Vancouver’s Best New Clothing Stores
July 6, 2011
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Originally a Victoria-based boutique, Charlie & Lee (223 Union St., 604-558-3030. Charlieandlee.com) recently traded the quiet island life for an off-the-beaten-path Chinatown location. The fashion-savvy West Coast natives behind the shop love up-and-coming independent labels and bring us their favourite international lines, including Seneca Rising, Gar-de, and The Reformation (we love their Beirut tie-dye dress, $265). Also on shelves are Rebecca Minkoff bags (the MAB backpack is especially on trend this summer, $398), jewellery by local line The Woodland, and an apothecary stand stocked with Malin+Goetz goods. Fellas, don't despair—while it's mostly womenswear, head straight to the back to find "the studio," a room dedicated to quirky but classic menswear lines like Suit DK, Iro, and Them Atelier. The shop will also book after-hours private shopping parties for you and your friends, champagne included.
In a fit frame of mind? Stop in at the new Kitsilano flagship store for New Zealand's Icebreaker (2089 W. Fourth Ave., 778-329-2710. Icebreaker.com) activewear label. Here, the high-end travel gear company crafts its cult products out of 100 percent merino wool, which looks cooler (and, to be plain, smells better) than synthetics. Check out their complete collection of breathable base layers and sleek outerwear (perfect for the autumn days ahead).
Best for Basics
James Perse (2717 Granville St., 604-736-4766. Jamesperse.com), the king of casual cool, popped up in South Granville for a limited run just before the Olympics, stocking an array of womens- and menswear, bedding, and 2010-themed merch. To the delight of comfort-crazy Vancouverites, the shop was granted a post-Games stay of execution. Minimalist designs in all shades of monochrome grace the racks of a suitably stark boutique, where the L.A. designer's trademark luxurious cotton basics reign supreme. Elevate your weekend uniform from the usual yoga gear to James Perse's self-declared "low maintenance, high fashion" aesthetic. We have a soft spot for the label's Japan Relief T-shirt ($69, with proceeds going to Japan), but the Cami Short Dress in solid black or striped grey ($149) also caught our eye for easy-breezy backyard summer wear.
Temple to Luxury
Walking through the notorious Louis Vuitton Maison (730 Burrard St., 604-696-9404. Louisvuitton.com) is like being in a high-fashion honeycomb. (People are still talking about the extravagant opening party last December.) Gold lighting drips down the buttery wood and cream walls and reflects off the "bag bar" that showcases monogrammed accessories on geometric blocks reaching the two-storey ceiling. This is the first maison in Canada, which means it's the only place to find the complete line of LV goods. The light cream and blue canvas Damier Azur Evora MM bag is spacious enough to carry all beachy necessities but refined enough to take to lunch. Get the fringed silk cashmere Alize stole to match.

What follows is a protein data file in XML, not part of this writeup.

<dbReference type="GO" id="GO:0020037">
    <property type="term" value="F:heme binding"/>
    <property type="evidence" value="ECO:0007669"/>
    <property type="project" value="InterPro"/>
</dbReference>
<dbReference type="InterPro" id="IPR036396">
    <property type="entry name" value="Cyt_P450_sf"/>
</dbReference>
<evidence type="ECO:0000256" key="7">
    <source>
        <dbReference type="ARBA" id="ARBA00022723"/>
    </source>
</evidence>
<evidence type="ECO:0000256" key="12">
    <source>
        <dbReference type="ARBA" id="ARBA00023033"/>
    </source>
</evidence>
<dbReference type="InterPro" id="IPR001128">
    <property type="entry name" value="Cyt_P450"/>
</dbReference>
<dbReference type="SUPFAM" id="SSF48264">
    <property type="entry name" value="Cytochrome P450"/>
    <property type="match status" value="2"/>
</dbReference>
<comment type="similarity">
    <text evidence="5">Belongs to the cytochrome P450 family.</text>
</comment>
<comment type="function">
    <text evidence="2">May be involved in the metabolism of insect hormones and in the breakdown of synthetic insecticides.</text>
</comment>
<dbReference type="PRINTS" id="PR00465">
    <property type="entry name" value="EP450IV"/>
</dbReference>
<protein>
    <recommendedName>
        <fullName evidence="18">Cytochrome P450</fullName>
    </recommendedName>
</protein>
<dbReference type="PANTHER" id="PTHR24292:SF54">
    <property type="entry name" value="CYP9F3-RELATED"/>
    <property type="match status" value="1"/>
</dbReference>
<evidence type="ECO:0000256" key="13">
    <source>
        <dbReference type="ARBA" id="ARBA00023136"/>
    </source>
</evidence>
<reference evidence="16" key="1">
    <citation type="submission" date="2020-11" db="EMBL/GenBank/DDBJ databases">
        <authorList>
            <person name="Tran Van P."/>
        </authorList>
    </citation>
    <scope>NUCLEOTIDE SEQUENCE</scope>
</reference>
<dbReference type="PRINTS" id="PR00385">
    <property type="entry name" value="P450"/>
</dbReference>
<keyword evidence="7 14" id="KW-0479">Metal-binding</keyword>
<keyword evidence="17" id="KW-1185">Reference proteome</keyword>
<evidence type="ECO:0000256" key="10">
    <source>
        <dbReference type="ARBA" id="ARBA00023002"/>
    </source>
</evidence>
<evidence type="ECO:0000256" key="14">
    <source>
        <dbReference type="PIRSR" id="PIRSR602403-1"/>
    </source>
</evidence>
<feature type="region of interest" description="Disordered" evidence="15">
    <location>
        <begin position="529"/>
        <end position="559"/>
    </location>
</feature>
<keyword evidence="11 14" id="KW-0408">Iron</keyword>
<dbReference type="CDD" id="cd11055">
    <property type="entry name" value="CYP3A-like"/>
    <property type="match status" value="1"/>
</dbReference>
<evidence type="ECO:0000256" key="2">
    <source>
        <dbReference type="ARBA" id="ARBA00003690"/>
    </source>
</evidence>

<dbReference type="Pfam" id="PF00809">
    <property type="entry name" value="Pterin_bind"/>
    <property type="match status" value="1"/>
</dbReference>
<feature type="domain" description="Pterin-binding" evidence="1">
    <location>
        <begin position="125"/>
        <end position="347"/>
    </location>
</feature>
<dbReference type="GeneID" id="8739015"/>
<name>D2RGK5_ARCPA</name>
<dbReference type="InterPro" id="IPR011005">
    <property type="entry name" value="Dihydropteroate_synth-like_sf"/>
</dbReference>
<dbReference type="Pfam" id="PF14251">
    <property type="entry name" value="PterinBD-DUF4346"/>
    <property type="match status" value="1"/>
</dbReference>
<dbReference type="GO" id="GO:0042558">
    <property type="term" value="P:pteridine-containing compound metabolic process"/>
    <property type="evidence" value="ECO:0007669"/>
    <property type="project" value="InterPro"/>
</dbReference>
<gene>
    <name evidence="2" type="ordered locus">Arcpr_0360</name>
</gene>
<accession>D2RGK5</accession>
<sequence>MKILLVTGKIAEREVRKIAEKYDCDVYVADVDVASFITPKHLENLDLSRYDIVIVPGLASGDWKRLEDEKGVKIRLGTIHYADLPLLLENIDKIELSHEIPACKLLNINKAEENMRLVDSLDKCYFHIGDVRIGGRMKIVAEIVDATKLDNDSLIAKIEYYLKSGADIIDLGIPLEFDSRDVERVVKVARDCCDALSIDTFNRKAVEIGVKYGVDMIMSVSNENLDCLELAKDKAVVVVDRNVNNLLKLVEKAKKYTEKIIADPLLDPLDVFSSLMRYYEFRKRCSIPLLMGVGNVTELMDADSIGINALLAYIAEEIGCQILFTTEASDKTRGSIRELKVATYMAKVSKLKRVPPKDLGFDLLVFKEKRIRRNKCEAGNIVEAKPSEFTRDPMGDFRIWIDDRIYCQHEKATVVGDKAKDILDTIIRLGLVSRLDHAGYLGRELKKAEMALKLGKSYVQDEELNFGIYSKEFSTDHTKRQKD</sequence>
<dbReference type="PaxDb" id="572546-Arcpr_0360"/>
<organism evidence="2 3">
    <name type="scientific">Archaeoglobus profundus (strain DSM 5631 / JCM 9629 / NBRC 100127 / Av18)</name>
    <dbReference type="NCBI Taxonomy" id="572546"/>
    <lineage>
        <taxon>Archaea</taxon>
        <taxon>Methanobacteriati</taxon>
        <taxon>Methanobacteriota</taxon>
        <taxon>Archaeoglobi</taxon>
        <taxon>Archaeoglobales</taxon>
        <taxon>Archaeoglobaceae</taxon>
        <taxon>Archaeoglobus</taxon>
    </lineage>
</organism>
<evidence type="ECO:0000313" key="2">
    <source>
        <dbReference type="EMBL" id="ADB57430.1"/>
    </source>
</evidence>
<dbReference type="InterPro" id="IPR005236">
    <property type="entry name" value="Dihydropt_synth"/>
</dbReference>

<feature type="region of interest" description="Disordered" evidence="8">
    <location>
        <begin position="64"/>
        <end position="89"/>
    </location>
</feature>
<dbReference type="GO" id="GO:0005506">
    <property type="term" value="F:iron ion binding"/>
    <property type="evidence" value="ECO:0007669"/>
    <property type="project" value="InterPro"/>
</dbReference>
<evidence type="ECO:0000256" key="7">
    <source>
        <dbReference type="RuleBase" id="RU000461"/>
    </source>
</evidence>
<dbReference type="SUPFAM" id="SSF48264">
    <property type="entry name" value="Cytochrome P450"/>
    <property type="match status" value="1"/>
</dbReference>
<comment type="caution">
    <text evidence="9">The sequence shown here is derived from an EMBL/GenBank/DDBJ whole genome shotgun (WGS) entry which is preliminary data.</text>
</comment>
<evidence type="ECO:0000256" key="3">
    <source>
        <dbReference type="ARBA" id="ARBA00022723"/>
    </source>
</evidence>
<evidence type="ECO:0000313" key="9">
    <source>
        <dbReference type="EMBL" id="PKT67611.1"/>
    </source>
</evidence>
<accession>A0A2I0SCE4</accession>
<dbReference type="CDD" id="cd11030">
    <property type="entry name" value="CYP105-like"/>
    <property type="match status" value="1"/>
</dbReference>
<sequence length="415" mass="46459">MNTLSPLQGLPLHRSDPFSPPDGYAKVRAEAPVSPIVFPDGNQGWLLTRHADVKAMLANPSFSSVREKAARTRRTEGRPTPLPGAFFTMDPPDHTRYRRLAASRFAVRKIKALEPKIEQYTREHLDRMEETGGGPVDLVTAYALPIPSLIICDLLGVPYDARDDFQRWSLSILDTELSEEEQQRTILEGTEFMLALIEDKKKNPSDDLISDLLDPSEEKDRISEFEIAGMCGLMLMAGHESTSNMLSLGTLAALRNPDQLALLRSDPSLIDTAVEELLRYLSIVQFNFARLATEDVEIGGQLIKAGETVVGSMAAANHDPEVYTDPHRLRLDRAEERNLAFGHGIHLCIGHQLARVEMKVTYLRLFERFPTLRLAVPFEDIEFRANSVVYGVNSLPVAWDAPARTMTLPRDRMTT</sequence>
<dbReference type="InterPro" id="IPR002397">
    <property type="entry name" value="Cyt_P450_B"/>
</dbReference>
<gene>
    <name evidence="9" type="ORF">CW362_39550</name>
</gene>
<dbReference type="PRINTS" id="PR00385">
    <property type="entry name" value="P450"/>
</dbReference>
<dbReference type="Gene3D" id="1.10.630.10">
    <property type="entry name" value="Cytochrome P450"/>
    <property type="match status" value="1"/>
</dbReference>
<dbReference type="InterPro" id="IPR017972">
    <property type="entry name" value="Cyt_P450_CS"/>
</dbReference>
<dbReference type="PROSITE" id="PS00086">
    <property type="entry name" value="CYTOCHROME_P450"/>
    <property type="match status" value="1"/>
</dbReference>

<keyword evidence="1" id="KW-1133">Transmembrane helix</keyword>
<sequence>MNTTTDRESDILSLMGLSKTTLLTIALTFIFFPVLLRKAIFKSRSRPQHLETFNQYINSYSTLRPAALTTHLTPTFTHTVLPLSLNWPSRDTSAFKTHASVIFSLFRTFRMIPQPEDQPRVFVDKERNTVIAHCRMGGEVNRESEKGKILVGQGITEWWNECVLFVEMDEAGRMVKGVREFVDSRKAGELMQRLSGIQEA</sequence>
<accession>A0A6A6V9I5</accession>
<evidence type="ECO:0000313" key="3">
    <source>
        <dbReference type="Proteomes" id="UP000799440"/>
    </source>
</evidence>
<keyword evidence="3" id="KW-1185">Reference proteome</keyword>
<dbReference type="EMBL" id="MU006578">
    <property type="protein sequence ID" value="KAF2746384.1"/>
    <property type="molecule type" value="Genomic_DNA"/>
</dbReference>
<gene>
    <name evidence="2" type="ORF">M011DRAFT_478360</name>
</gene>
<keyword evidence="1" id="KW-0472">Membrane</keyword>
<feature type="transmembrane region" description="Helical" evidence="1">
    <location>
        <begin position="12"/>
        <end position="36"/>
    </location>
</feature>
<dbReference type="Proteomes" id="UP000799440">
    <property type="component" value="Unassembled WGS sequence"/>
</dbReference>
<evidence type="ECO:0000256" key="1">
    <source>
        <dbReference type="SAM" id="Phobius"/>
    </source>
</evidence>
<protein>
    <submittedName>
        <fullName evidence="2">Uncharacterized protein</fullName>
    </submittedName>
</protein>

At the sleek Michael Kors (701 W. Georgia St., Pacific Centre, 604-630-2323. Michaelkors.com) lifestyle outpost, brightly coloured bags and exquisite watches in rose gold (yes, it's cool again) pop against the stark-white walls and display cases. This summer's sandal is the Juniper Espadrille ($188); try it in summery white and gold. For a bag that's both utilitarian and luxurious, check out the Joan Bag ($350), a satchel that was designed for and named after the designer's mother. The Hamilton Tote ($395), given away to audience members during Oprah's last month on air, is also now in store.
Boy Next Door
Saager DiLawri studied at Parson's and worked for many years at UNIS (a contemporary men's label that evokes classic American sportswear) before opening swish Neighbour (125-12 Water St., 604-558-2555. Shopneighbour.com), which stocks labels like Our Legacy from Sweden and Outlier from NYC, as well as an inhouse line of rugby crewneck sweatshirts made by Portland's Columbiaknit. DiLawri has also brought in a few clever gifts and accessory items, like art and visual culture books from DAP publishers and Drifter sport and travel bags made with parachute material.
Gastown boutique Oak + Fort (32 Water St. Oakandfort.com) opened quietly this past winter amidst the madness of Boxing Day sales. Edmonton-based owner Min Kang made the transition from online retailer in order to bring her personal aesthetic to a Vancouver market; the pared-down space shows off the clean lines and soft, wearable fabrics that characterize the eponymous line (a collaboration between local and Korean designers who oversee production in Korea). Also on display are funky necklaces, earrings, and leather accessories, many designed in house. Oak + Fort offers affordable basics like the Oval Tunic ($88)-an exaggerated oval silhouette with side-seam pockets-without sacrificing luxury or design innovation.
The city's stylish gents breathed a collective sigh of relief when Gastown favourite Roden Gray (8 Water St., 604-689-7302. Rodengray.com) reopened in new Water Street digs months after shuttering the original Cambie Street store. The concept menswear boutique caters to the neighbourhood's design-minded men with avant-garde offerings and an in-house personal shopper. Reclaimed Douglas fir logs and Omer Arbel lighting showcase menswear lines like Comme des Garçons, Rag & Bone, and nonnative. Local label Wings & Horn enjoys a place of pride on the racks; we love their short-sleeved cotton/linen blend Selvedge Shirt, with its simple stripes and careful tailoring ($210). It hardly seems fair to the boys, but they've recently started carrying a selection of lines (like T by Alexander Wang and Acne) for the fairer sex.